HB3 made significant changes to the regular transportation program funding rate that will allow districts to improve students’ access to schools outside of their attendance zone without negatively impacting their transportation allotment.

Before HB3, the maximum effective rate per mile calculation and linear density rate provided a disincentive for districts to provide home to school and school to home transportation to students who attend specialized school models.

-Districts may have bused students to their zoned school and then had students ride additional transportation to a school outside their attendance zone; or

-Parents may have been required to provide all or part of the transportation by dropping off students at zoned schools or other centralized locations.

-Students without transportation would be closed off to specialized opportunities and school models. Students with transportation barriers now have equitable access to specialized school models.

-Specialized school models include: schools with specific academic models like dual language, Montessori, or single-gender schools, schools with specific themes or focuses like STEM or Fine Arts, and magnet schools/magnet programs within schools

Transportation Allotment:

The transportation allotment outlined in HB3 provides state funds to school districts for certain transportation of two types of eligible students:

  1. Special-program students: students with disabilities who require specialized transportation to access their academic programs and other related services, and who meet the eligibility requirements given in statute.
  2. Regular-program students: students who do not require specialized transportation to access their specialized programs.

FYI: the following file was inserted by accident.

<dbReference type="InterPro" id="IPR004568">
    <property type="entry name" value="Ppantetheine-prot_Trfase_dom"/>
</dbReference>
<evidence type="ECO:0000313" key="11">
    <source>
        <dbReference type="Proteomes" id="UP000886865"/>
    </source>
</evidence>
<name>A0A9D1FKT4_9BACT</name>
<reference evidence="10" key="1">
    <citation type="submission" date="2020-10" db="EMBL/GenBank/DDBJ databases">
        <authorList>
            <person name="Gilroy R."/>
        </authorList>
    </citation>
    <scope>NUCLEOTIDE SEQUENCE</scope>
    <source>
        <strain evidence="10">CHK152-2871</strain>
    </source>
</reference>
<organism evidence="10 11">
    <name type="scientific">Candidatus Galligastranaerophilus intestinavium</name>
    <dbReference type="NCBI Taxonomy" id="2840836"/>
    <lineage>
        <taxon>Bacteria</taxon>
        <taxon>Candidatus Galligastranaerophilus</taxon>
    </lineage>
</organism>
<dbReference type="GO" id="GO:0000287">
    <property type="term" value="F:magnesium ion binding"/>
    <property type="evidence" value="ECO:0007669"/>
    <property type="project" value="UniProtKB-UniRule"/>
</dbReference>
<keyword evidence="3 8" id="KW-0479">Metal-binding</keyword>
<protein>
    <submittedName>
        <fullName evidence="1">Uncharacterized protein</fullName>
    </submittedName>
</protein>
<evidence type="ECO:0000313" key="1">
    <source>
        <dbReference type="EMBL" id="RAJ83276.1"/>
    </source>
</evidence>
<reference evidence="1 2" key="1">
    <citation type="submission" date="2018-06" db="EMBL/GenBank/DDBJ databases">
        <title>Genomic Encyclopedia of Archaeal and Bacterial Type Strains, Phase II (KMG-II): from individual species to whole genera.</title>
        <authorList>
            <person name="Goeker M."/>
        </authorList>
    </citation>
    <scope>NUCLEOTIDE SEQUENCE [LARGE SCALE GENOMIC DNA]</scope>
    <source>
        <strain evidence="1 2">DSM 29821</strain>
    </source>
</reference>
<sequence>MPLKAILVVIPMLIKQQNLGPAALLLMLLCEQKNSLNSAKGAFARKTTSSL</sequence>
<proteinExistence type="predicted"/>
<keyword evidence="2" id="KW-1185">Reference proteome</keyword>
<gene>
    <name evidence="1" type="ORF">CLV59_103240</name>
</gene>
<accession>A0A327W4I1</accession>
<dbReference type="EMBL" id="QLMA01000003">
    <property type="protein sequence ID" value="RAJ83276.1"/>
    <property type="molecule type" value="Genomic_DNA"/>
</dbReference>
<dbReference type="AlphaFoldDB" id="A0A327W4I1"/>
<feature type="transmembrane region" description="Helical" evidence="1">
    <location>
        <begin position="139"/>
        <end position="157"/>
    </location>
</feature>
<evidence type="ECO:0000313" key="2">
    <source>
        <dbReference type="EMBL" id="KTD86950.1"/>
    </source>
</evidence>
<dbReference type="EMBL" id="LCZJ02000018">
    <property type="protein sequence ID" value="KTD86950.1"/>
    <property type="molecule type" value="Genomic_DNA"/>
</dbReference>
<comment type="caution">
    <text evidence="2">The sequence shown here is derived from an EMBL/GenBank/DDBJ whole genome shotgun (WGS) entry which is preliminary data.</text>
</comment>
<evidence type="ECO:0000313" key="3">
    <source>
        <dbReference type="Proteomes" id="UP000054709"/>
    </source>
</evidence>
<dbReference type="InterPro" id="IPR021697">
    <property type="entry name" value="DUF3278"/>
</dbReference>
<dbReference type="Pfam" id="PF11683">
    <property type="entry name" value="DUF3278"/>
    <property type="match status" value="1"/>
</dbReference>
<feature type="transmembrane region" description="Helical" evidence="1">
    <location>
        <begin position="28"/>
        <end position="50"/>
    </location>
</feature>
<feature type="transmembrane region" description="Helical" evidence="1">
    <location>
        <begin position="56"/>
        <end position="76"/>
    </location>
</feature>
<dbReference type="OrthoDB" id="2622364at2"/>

School districts may receive transportation allotment funds for four categories of transportation services:

  1. Regular route services
  2. Special route services
  3. Career and technical education (CTE) route services
  4. Private route services

It is significant to note that costs for transportation are now funded equally between recapture and non-recapture districts.

In addition, HB3 formally expanded the definition of a “Regular Eligible Student” to include students who are facing homelessness according to the criteria found in United States Code, Title 42, §11434a.

Reporting Transportation Information:

In order to calculate the Formula Transition Grant, HB3 requires districts and charter schools calculate using both the linear density effective rate and the $1 per mile rate; however the 2019-2020 regular program transportation allotment will be calculated using the $1 per mile rate.

There are no changes to Foundation School Program transportation reporting due to HB3, and transportation allotment reporting remains on the same schedule for 2019-2020. Actual 2019-2020 transportation operations data is due to TEA by December 1, 2020.

If you have questions related to transportation funding implications under House Bill 3, please refer to the frequently asked questions on the House Bill 3 webpage or email HB3info@tea.texas.gov.